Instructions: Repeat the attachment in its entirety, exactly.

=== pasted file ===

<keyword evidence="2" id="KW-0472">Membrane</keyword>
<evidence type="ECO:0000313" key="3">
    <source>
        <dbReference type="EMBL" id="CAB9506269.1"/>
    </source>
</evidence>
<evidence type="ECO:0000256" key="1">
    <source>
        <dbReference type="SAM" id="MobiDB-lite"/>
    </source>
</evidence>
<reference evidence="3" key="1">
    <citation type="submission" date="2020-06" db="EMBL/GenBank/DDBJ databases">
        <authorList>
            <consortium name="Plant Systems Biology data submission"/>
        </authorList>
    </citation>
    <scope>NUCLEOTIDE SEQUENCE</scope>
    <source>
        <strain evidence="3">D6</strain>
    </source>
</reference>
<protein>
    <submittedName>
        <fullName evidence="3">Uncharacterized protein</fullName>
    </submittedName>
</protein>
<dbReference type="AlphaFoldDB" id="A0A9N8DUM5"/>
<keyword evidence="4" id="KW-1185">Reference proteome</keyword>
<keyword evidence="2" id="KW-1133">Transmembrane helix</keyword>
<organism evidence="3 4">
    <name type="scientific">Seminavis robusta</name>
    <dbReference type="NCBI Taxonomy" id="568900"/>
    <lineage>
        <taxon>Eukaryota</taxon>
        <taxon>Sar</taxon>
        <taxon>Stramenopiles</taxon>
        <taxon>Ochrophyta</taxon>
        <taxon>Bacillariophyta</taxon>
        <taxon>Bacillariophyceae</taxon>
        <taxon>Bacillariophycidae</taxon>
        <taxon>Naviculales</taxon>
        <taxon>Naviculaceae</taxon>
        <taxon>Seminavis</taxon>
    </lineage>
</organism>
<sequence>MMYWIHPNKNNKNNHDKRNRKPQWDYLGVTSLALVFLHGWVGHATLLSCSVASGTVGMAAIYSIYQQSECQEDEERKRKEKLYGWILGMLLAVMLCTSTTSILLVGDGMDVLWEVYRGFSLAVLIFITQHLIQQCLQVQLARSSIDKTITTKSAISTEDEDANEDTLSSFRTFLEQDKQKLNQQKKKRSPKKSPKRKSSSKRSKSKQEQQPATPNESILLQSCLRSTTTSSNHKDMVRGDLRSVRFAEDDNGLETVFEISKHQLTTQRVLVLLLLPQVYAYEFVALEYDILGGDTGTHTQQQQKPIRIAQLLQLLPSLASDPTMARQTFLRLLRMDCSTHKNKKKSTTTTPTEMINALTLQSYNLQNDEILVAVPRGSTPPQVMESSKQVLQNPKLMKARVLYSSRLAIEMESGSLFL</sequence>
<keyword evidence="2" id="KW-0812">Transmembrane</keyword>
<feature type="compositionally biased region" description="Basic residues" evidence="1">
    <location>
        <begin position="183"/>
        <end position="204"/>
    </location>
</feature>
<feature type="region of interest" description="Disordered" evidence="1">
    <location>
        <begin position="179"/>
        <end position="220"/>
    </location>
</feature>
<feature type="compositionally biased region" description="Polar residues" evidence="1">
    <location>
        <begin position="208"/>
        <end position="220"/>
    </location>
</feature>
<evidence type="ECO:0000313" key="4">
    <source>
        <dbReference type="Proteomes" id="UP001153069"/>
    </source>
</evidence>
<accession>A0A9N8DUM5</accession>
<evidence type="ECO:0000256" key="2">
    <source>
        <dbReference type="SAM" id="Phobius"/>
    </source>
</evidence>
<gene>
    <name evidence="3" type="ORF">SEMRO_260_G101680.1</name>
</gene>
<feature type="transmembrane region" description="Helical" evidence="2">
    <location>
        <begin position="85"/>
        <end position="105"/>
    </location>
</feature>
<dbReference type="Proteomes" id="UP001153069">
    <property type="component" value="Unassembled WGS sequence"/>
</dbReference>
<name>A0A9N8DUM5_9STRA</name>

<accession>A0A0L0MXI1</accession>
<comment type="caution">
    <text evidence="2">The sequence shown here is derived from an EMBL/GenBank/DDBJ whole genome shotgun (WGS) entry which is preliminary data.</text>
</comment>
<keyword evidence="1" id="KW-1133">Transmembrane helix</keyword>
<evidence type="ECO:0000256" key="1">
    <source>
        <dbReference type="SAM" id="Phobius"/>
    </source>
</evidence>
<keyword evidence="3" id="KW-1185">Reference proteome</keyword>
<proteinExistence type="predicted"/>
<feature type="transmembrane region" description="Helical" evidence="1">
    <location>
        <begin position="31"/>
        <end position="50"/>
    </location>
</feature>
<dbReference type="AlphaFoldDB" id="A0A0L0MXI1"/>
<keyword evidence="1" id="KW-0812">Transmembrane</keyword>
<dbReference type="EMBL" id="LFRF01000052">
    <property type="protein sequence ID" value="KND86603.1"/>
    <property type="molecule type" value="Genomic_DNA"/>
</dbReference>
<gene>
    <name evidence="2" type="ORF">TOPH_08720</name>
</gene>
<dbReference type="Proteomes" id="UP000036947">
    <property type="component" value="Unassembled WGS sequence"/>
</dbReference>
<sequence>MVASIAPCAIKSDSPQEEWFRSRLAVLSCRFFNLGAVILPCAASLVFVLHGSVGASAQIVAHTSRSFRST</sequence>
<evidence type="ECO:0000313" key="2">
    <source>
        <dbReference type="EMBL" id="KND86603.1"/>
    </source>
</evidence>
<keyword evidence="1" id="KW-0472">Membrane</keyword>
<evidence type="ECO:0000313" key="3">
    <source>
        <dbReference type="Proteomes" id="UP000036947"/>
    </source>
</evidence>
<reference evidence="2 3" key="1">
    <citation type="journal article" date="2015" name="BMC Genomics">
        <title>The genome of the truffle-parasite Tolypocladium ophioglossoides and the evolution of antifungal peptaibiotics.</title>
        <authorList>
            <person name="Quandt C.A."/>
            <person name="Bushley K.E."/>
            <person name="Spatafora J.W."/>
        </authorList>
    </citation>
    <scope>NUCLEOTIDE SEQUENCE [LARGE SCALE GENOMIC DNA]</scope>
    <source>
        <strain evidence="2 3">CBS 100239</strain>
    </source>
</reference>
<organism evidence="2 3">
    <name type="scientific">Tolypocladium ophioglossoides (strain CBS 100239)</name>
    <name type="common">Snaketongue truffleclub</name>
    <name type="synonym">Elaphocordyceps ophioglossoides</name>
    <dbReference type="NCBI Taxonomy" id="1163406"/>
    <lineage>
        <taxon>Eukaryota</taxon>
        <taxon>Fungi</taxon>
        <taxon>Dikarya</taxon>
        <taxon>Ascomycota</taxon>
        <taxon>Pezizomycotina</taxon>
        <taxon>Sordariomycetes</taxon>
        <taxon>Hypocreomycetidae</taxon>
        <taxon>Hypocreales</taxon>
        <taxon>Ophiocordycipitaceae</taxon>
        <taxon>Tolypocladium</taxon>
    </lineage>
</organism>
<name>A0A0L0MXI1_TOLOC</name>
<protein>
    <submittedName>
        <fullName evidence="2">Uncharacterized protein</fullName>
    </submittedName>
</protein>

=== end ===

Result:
<keyword evidence="2" id="KW-0472">Membrane</keyword>
<evidence type="ECO:0000313" key="3">
    <source>
        <dbReference type="EMBL" id="CAB9506269.1"/>
    </source>
</evidence>
<evidence type="ECO:0000256" key="1">
    <source>
        <dbReference type="SAM" id="MobiDB-lite"/>
    </source>
</evidence>
<reference evidence="3" key="1">
    <citation type="submission" date="2020-06" db="EMBL/GenBank/DDBJ databases">
        <authorList>
            <consortium name="Plant Systems Biology data submission"/>
        </authorList>
    </citation>
    <scope>NUCLEOTIDE SEQUENCE</scope>
    <source>
        <strain evidence="3">D6</strain>
    </source>
</reference>
<protein>
    <submittedName>
        <fullName evidence="3">Uncharacterized protein</fullName>
    </submittedName>
</protein>
<dbReference type="AlphaFoldDB" id="A0A9N8DUM5"/>
<keyword evidence="4" id="KW-1185">Reference proteome</keyword>
<keyword evidence="2" id="KW-1133">Transmembrane helix</keyword>
<organism evidence="3 4">
    <name type="scientific">Seminavis robusta</name>
    <dbReference type="NCBI Taxonomy" id="568900"/>
    <lineage>
        <taxon>Eukaryota</taxon>
        <taxon>Sar</taxon>
        <taxon>Stramenopiles</taxon>
        <taxon>Ochrophyta</taxon>
        <taxon>Bacillariophyta</taxon>
        <taxon>Bacillariophyceae</taxon>
        <taxon>Bacillariophycidae</taxon>
        <taxon>Naviculales</taxon>
        <taxon>Naviculaceae</taxon>
        <taxon>Seminavis</taxon>
    </lineage>
</organism>
<sequence>MMYWIHPNKNNKNNHDKRNRKPQWDYLGVTSLALVFLHGWVGHATLLSCSVASGTVGMAAIYSIYQQSECQEDEERKRKEKLYGWILGMLLAVMLCTSTTSILLVGDGMDVLWEVYRGFSLAVLIFITQHLIQQCLQVQLARSSIDKTITTKSAISTEDEDANEDTLSSFRTFLEQDKQKLNQQKKKRSPKKSPKRKSSSKRSKSKQEQQPATPNESILLQSCLRSTTTSSNHKDMVRGDLRSVRFAEDDNGLETVFEISKHQLTTQRVLVLLLLPQVYAYEFVALEYDILGGDTGTHTQQQQKPIRIAQLLQLLPSLASDPTMARQTFLRLLRMDCSTHKNKKKSTTTTPTEMINALTLQSYNLQNDEILVAVPRGSTPPQVMESSKQVLQNPKLMKARVLYSSRLAIEMESGSLFL</sequence>
<keyword evidence="2" id="KW-0812">Transmembrane</keyword>
<feature type="compositionally biased region" description="Basic residues" evidence="1">
    <location>
        <begin position="183"/>
        <end position="204"/>
    </location>
</feature>
<feature type="region of interest" description="Disordered" evidence="1">
    <location>
        <begin position="179"/>
        <end position="220"/>
    </location>
</feature>
<feature type="compositionally biased region" description="Polar residues" evidence="1">
    <location>
        <begin position="208"/>
        <end position="220"/>
    </location>
</feature>
<evidence type="ECO:0000313" key="4">
    <source>
        <dbReference type="Proteomes" id="UP001153069"/>
    </source>
</evidence>
<accession>A0A9N8DUM5</accession>
<evidence type="ECO:0000256" key="2">
    <source>
        <dbReference type="SAM" id="Phobius"/>
    </source>
</evidence>
<gene>
    <name evidence="3" type="ORF">SEMRO_260_G101680.1</name>
</gene>
<feature type="transmembrane region" description="Helical" evidence="2">
    <location>
        <begin position="85"/>
        <end position="105"/>
    </location>
</feature>
<dbReference type="Proteomes" id="UP001153069">
    <property type="component" value="Unassembled WGS sequence"/>
</dbReference>
<name>A0A9N8DUM5_9STRA</name>

<accession>A0A0L0MXI1</accession>
<comment type="caution">
    <text evidence="2">The sequence shown here is derived from an EMBL/GenBank/DDBJ whole genome shotgun (WGS) entry which is preliminary data.</text>
</comment>
<keyword evidence="1" id="KW-1133">Transmembrane helix</keyword>
<evidence type="ECO:0000256" key="1">
    <source>
        <dbReference type="SAM" id="Phobius"/>
    </source>
</evidence>
<keyword evidence="3" id="KW-1185">Reference proteome</keyword>
<proteinExistence type="predicted"/>
<feature type="transmembrane region" description="Helical" evidence="1">
    <location>
        <begin position="31"/>
        <end position="50"/>
    </location>
</feature>
<dbReference type="AlphaFoldDB" id="A0A0L0MXI1"/>
<keyword evidence="1" id="KW-0812">Transmembrane</keyword>
<dbReference type="EMBL" id="LFRF01000052">
    <property type="protein sequence ID" value="KND86603.1"/>
    <property type="molecule type" value="Genomic_DNA"/>
</dbReference>
<gene>
    <name evidence="2" type="ORF">TOPH_08720</name>
</gene>
<dbReference type="Proteomes" id="UP000036947">
    <property type="component" value="Unassembled WGS sequence"/>
</dbReference>
<sequence>MVASIAPCAIKSDSPQEEWFRSRLAVLSCRFFNLGAVILPCAASLVFVLHGSVGASAQIVAHTSRSFRST</sequence>
<evidence type="ECO:0000313" key="2">
    <source>
        <dbReference type="EMBL" id="KND86603.1"/>
    </source>
</evidence>
<keyword evidence="1" id="KW-0472">Membrane</keyword>
<evidence type="ECO:0000313" key="3">
    <source>
        <dbReference type="Proteomes" id="UP000036947"/>
    </source>
</evidence>
<reference evidence="2 3" key="1">
    <citation type="journal article" date="2015" name="BMC Genomics">
        <title>The genome of the truffle-parasite Tolypocladium ophioglossoides and the evolution of antifungal peptaibiotics.</title>
        <authorList>
            <person name="Quandt C.A."/>
            <person name="Bushley K.E."/>
            <person name="Spatafora J.W."/>
        </authorList>
    </citation>
    <scope>NUCLEOTIDE SEQUENCE [LARGE SCALE GENOMIC DNA]</scope>
    <source>
        <strain evidence="2 3">CBS 100239</strain>
    </source>
</reference>
<organism evidence="2 3">
    <name type="scientific">Tolypocladium ophioglossoides (strain CBS 100239)</name>
    <name type="common">Snaketongue truffleclub</name>
    <name type="synonym">Elaphocordyceps ophioglossoides</name>
    <dbReference type="NCBI Taxonomy" id="1163406"/>
    <lineage>
        <taxon>Eukaryota</taxon>
        <taxon>Fungi</taxon>
        <taxon>Dikarya</taxon>
        <taxon>Ascomycota</taxon>
        <taxon>Pezizomycotina</taxon>
        <taxon>Sordariomycetes</taxon>
        <taxon>Hypocreomycetidae</taxon>
        <taxon>Hypocreales</taxon>
        <taxon>Ophiocordycipitaceae</taxon>
        <taxon>Tolypocladium</taxon>
    </lineage>
</organism>
<name>A0A0L0MXI1_TOLOC</name>
<protein>
    <submittedName>
        <fullName evidence="2">Uncharacterized protein</fullName>
    </submittedName>
</protein>